The new security perimeter

November 2015 Access Control & Identity Management, Cyber Security

In the past, the network perimeter provided a hard outer shell around all of its data and applications. This kept everything contained, enabling security and IT teams to easily manage employee identities internally. However, as employee numbers escalated, virtual private networks (VPNs) became part of the perimeter and took over the job of authenticating employees when they were off-premise.

Michael Horn, Security business unit manager, CA Southern Africa.
Michael Horn, Security business unit manager, CA Southern Africa.

But with the increasing popularity of cloud, infrastructure as a Service (IaaS), Platform as a Service (PaaS) and Software as a Service (SaaS), in recent years more applications have moved outside the firewall. What is more, external partner and customer users are now accessing both on-premise and cloud applications, some behind a firewall and some not, thereby creating additional identity management challenges outside of the traditional perimeter.

With the traditional perimeter disappearing and the increased use of cloud applications, business managers can now purchase cloud services on the spot – all they need is a credit card. In some cases, organisations have informal infrastructures of servers, applications and data that have been acquired in this manner. When this happens, the central IT group usually has little control over the service, which creates significant security challenges for the content in the cloud.

What’s lurking in the shadows?

When shadow IT components become part of the infrastructure, users create new identities to access them, possibly using the same username and password as they do on the enterprise systems, which multiplies the security risks. In some instances, users will generate new usernames and passwords for each service, collecting a variety of 'shadow identities' that must be managed alongside their enterprise credentials.

The challenge for IT security is that the more fragmented these shadow components are, the more difficult it becomes to manage identities and access. For example, if identities are not being centrally managed, it can become impossible to remove access when an employee changes job roles or leaves the organisation.

The concepts of 'inside the network' and 'outside the network' have no meaning anymore. The traditional perimeter is gone, so organisations have to change how they manage security and user identities if they want to keep their data and applications secure. In this new landscape, identity must become the security perimeter.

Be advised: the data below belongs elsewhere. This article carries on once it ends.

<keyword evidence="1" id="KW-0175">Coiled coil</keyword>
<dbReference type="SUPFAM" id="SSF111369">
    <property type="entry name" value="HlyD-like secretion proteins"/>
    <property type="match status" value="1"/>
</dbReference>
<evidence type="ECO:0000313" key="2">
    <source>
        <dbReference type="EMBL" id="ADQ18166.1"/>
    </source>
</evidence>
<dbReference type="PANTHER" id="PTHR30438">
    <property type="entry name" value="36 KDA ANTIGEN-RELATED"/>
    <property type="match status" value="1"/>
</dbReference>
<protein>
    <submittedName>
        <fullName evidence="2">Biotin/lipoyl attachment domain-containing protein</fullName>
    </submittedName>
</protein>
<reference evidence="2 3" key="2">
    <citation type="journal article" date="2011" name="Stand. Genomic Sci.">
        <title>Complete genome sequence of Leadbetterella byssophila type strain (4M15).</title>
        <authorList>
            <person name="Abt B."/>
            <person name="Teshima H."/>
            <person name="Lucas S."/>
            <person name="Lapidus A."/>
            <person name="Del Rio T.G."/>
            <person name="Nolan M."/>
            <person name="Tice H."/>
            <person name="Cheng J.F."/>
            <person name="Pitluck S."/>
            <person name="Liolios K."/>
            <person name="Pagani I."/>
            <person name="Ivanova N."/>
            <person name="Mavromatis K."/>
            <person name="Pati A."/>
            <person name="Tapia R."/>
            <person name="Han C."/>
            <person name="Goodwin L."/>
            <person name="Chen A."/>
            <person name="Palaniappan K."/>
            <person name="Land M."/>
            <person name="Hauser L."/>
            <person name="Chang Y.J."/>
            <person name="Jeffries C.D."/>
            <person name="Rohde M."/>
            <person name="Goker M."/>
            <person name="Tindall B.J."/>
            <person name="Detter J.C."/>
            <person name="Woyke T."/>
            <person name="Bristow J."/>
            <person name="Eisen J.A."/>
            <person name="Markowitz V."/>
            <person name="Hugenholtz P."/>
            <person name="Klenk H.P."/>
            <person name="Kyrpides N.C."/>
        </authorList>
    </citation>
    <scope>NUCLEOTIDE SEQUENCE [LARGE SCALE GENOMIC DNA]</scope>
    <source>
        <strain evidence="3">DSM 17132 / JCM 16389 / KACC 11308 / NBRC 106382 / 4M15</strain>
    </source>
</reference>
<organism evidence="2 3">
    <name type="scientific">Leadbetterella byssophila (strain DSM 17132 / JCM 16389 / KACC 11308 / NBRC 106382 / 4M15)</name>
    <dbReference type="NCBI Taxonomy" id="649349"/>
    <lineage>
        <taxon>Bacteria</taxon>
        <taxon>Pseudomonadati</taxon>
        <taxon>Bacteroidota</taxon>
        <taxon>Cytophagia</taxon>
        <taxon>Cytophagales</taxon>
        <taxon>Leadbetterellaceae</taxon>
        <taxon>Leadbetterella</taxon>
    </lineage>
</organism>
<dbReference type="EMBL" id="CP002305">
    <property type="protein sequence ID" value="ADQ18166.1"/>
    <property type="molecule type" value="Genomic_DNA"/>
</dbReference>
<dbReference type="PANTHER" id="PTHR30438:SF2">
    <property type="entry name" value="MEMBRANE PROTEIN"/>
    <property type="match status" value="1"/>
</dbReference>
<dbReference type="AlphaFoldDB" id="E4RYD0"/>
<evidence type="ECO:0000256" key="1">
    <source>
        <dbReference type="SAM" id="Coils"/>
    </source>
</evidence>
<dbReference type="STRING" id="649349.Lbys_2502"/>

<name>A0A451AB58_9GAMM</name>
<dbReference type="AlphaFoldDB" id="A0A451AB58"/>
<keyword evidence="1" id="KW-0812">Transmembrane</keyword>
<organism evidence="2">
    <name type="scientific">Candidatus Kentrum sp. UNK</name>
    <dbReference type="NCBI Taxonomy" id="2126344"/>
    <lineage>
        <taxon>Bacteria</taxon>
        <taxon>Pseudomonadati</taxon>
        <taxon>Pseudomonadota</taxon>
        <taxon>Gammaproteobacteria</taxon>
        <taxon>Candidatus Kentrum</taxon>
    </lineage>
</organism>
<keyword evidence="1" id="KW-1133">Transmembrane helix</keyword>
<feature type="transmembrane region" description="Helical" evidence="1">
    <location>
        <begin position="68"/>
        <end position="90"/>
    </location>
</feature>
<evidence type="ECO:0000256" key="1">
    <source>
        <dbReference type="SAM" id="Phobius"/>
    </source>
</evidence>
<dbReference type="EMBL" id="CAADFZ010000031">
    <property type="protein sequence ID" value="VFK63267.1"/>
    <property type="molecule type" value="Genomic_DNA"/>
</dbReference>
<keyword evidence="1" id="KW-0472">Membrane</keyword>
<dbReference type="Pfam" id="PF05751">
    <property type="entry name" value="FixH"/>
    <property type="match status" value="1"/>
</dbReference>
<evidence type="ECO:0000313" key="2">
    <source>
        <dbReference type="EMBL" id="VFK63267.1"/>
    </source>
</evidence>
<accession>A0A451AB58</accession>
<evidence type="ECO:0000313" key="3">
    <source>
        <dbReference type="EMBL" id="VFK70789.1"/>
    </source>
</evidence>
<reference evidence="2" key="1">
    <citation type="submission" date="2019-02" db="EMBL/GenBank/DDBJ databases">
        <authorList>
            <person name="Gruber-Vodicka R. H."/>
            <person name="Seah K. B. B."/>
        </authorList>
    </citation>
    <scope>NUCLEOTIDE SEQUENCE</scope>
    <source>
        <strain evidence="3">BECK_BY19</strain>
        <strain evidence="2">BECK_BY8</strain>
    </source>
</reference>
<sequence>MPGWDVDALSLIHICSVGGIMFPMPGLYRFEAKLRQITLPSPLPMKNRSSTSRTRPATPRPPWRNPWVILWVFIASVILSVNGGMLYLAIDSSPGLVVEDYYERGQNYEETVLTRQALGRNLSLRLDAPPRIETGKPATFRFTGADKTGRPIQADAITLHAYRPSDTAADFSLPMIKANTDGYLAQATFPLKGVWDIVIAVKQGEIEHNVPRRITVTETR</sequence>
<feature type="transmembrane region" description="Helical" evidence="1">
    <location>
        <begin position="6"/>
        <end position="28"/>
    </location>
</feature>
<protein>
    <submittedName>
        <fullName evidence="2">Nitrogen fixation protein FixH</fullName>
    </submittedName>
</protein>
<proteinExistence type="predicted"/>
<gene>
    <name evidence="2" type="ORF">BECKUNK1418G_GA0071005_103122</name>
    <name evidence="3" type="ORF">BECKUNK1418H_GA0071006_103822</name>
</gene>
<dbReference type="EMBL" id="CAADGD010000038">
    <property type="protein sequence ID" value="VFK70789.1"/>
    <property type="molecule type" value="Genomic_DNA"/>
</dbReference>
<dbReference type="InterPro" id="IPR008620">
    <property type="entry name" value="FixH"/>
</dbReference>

How can ID and access management help prevent intrusions?

Identity risk analytics can prevent the next intrusion. As your organisation expands, roles and entitlements can start to overlap and proliferate. And as 'entitlement creep' occurs, policy violations and overall risks abound. Identity risk analytics can provide key information to help you identify and remediate these threats quickly.

These analytics can be static, such as an offline role discovery and analysis process, or real-time, highlighting segregation of duties violations at the time of assignment. A comprehensive approach to identity risk should include both approaches.

Good identity analytics help minimise risk by enabling businesses to:

• Collect data, correlate access rights to their owners and perform a basic clean-up of unnecessary entities e.g. orphan accounts, excessive access, etc.

• Formulate an identity compliance model, including mapping of regulations to written policies – in the form of control objectives – then mapping these control objectives to an implementation of IT controls, such as segregation of duties constraints.

• Verify IT controls in real-time as part of ­privilege clean-up, certification, provisioning and other identity processes.

• Periodically test the IT controls by conducting business/IT reviews or certification.

• Correct entitlements that are out-of-pattern relative to other.

• Identify users with the same roles.

• Detect overlapping or redundant roles.

• Detect and prevent segregation-of-duties violations during provisioning.